How 1967 caused a mass Jewish exodus

The 50th anniversary of the Six Day War is also a time to remember that other war – the war that Arab regimes waged against their Jewish citizens. This Tablet piece by Lucette Lagnado gives an overview, but may be criticised for downplaying the antisemitism that bedevilled these countries before 1967. (With thanks: Eliyahu)

The choir at Eliyahu Hanavi synagogue, Alexandria

 

What wasn’t—what isn’t—forgivable, even looking back 50 years later,
was how residents of those countries chose to vent their rage: By
turning it against the Jews in their midst, most of who were studiously
apolitical and had nothing to do with the war, its outbreak or its
outcome.

Even in those countries that were, as some of us like to say, “nice
to the Jews”—such as Tunisia, where fairly sizable Jewish communities
were left in 1967—there were terrifying demonstrations and expressions
of hatred and venom. Jews from Morocco left in exodus. In countries like
Libya, murderous assaults took place that prompted an emergency
evacuation of hundreds of Jews.

Egypt, where I was born and spent my early childhood, engaged in
especially tawdry behavior. My family had left in 1963, following tens
of thousands of other Jews out of the country. We did so reluctantly: My
father didn’t want to go and it took pressure from my siblings to
convince him. He simply couldn’t bear the thought of life outside of
Egypt.

That was the case with a lot of Egyptian Jews. While they loved
Israel too, they saw themselves as Egyptian. I can still hear Dad’s
cries on the boat out of Alexandria harbor: “Ragaouna Masr”—Take Us Back to Cairo.

But our little boat kept chugging along.It wouldn’t turn back. It has
taken me years to realize—sort of, as I still love Egypt passionately:
Lucky us.

In 1967, there were an estimated 2,500-3,000 Jews still left between Cairo and Alexandria, down from a high of 80,000 in 1948.

On that week in ’67, the Egyptian government began rounding up Jewish
men, to send to jails and prison camps. By accounts of the time, as
many as 400 or 500 Jews were imprisoned.

While they gallantly left girls and women alone, authorities picked
up Jewish men young and old. Even the Chief Rabbi of Alexandria was
arrested. Enraged about their failure to defeat the Jewish state, the
Egyptians turned their wrath on Jews whose crime, as far as I can tell,
was that they were living in Egypt.

Nor did the aftermath of the war lead to the prisoners’ swift
release. It is true some were in jail a mere couple of weeks until some
foreign embassies helped get them out. But others lingered for months,
even years, as Egypt released Jewish prisoners in painful dribs and
drabs.

Albert Gabbai, rabbi of the venerable Congregation Mikveh Israel in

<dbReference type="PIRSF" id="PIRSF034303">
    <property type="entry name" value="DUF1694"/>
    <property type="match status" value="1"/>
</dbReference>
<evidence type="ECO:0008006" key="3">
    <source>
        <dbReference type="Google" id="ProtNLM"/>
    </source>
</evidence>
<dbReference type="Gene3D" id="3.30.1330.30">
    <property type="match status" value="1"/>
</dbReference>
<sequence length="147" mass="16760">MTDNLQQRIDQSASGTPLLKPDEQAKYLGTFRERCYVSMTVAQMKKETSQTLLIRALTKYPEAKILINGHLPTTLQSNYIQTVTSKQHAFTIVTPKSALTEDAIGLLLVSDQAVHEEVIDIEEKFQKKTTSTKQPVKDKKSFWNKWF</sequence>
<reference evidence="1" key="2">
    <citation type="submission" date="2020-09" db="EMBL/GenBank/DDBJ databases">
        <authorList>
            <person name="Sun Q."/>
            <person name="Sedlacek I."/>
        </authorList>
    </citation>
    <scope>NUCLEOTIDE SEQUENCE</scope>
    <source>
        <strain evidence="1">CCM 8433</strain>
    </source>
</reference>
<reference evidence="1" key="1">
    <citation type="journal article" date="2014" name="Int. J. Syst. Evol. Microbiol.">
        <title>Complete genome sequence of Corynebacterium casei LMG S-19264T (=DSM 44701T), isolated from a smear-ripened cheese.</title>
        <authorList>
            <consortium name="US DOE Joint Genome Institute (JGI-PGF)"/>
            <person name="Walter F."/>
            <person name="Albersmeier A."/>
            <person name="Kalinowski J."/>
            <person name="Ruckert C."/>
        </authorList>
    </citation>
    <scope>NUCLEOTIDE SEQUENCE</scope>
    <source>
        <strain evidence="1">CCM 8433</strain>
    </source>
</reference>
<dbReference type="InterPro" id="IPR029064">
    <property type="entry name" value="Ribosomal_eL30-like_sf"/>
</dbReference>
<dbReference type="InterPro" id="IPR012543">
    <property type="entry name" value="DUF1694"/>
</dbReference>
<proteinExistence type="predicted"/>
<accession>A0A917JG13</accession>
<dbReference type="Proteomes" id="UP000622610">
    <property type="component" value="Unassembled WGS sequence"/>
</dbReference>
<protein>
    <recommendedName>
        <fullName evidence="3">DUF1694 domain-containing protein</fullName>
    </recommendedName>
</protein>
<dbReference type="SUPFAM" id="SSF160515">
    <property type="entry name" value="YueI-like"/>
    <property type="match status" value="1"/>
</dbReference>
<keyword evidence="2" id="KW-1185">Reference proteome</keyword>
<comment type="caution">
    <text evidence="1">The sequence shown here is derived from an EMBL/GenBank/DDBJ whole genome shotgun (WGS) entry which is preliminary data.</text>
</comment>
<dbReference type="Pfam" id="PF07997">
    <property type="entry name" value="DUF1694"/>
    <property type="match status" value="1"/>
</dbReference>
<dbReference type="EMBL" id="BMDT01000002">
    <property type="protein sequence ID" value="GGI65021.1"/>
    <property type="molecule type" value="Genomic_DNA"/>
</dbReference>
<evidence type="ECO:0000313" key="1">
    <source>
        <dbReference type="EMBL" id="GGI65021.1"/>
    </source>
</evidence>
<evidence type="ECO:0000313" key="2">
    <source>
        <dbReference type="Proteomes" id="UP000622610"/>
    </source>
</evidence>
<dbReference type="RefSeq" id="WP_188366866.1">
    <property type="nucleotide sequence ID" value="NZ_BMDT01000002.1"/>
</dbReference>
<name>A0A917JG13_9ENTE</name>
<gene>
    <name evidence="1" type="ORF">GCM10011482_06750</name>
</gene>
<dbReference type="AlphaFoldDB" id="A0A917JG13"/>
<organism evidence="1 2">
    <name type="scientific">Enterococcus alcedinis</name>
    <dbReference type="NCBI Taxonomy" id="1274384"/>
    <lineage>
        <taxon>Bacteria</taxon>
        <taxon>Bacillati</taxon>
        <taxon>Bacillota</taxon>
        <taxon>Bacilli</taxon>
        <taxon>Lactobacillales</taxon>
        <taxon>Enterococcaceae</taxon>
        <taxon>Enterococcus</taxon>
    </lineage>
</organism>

Philadelphia, was 18 and still in school in Cairo that June. He and his
three older brothers and two sisters lived with their widowed mother.
Their father, once a shirt-maker to King Farouk, had died years earlier
and the brothers managed his clothing business along with their mom.
Four other brothers had made it to America and the plan, he recalled,
was to join them.

Rabbi Gabbai still remembers how the authorities first dragged his
two older brothers to prison that week in June. Then some weeks later
they came for him and another brother. They carried machine guns, yet
were exquisitely polite, he recalls, inviting him to come with them as
if they were going out for coffee. The four Gabbai brothers remained
prisoners for three years, till June 1970.

There were other Jewish victims across the Middle East. While in
Tunis researching a book on Jews of the Arab lands, I met with elderly
Jews who vividly remembered that week in ’67, when a country that had
treated them exceedingly well became simply unrecognizable.

They recalled how mobs took to the streets, targeting Jewish shops
for destruction. They attacked the magnificent Grande Synagogue, whose
enormous towering Jewish star was a testament to how tolerant Tunisian
culture once had been.

The marauders turned their wrath on, of all places, the Kosher
butcher shops on the Avenue de Paris, attacking them with odd ferocity
and dragging carcasses of meat from the stores to the sidewalks. It was,
I was told, a particularly gruesome sight.

Many Tunisian Jews left then and there, abandoning all they owned—homes, furniture, clothing. The expression I heard was “la clef dans la verouille“—they had left their key in the lock.

And Libya—yes, even Libya once had an important Jewish presence—was
especially brutal to its Jews that week, who tried to barricade
themselves in their homes to avoid the angry mobs.  “Jewish stores,
homes, synagogues were burned and destroyed.  People were violated and
killed,” and two families were murdered (except for one survivor who
wasn’t there), said Vivienne Roumani, a Libyan Jew who made the 2007
film, The Last Jews of Libya. Later that month many of the Libyan Jews were evacuated to Italy.  It was no longer possible for them to remain safe in Libya.

And that is how a Jewish presence that dated back 2,500 years,
effectively ended, says Roumani, a native of Benghazi who left Libya in
1962.

Perhaps that is why, whenever a supporter of the BDS movement
targeting Israel insists they are “only” anti-Israel not anti-Jewish, I
cast a cold eye, recalling how bogus that distinction turned out to be
for Jews of Arab countries. It is as false now as it was 50 years back.

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